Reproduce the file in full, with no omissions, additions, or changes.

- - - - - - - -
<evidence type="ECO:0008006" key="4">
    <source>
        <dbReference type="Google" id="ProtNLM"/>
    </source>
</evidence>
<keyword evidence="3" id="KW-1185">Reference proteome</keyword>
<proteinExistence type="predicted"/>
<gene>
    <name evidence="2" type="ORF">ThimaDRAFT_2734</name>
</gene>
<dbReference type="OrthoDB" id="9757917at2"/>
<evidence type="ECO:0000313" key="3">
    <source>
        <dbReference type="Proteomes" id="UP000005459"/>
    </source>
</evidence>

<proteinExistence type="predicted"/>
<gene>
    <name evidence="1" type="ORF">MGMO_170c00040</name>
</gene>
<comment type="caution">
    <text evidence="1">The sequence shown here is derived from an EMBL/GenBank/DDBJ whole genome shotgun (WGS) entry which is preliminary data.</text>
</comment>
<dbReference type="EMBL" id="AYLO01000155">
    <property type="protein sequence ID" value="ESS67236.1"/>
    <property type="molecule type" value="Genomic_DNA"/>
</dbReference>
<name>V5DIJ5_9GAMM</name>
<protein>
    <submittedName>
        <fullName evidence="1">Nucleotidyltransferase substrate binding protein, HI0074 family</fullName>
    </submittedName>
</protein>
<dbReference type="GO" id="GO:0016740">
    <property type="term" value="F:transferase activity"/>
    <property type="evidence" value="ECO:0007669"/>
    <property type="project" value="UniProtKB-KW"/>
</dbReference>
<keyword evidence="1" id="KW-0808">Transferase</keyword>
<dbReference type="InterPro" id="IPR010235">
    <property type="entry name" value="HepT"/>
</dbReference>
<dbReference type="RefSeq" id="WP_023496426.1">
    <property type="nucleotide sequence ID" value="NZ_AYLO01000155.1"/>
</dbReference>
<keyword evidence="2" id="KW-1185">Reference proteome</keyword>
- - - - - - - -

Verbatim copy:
<evidence type="ECO:0008006" key="4">
    <source>
        <dbReference type="Google" id="ProtNLM"/>
    </source>
</evidence>
<keyword evidence="3" id="KW-1185">Reference proteome</keyword>
<proteinExistence type="predicted"/>
<gene>
    <name evidence="2" type="ORF">ThimaDRAFT_2734</name>
</gene>
<dbReference type="OrthoDB" id="9757917at2"/>
<evidence type="ECO:0000313" key="3">
    <source>
        <dbReference type="Proteomes" id="UP000005459"/>
    </source>
</evidence>

<proteinExistence type="predicted"/>
<gene>
    <name evidence="1" type="ORF">MGMO_170c00040</name>
</gene>
<comment type="caution">
    <text evidence="1">The sequence shown here is derived from an EMBL/GenBank/DDBJ whole genome shotgun (WGS) entry which is preliminary data.</text>
</comment>
<dbReference type="EMBL" id="AYLO01000155">
    <property type="protein sequence ID" value="ESS67236.1"/>
    <property type="molecule type" value="Genomic_DNA"/>
</dbReference>
<name>V5DIJ5_9GAMM</name>
<protein>
    <submittedName>
        <fullName evidence="1">Nucleotidyltransferase substrate binding protein, HI0074 family</fullName>
    </submittedName>
</protein>
<dbReference type="GO" id="GO:0016740">
    <property type="term" value="F:transferase activity"/>
    <property type="evidence" value="ECO:0007669"/>
    <property type="project" value="UniProtKB-KW"/>
</dbReference>
<keyword evidence="1" id="KW-0808">Transferase</keyword>
<dbReference type="InterPro" id="IPR010235">
    <property type="entry name" value="HepT"/>
</dbReference>
<dbReference type="RefSeq" id="WP_023496426.1">
    <property type="nucleotide sequence ID" value="NZ_AYLO01000155.1"/>
</dbReference>
<keyword evidence="2" id="KW-1185">Reference proteome</keyword>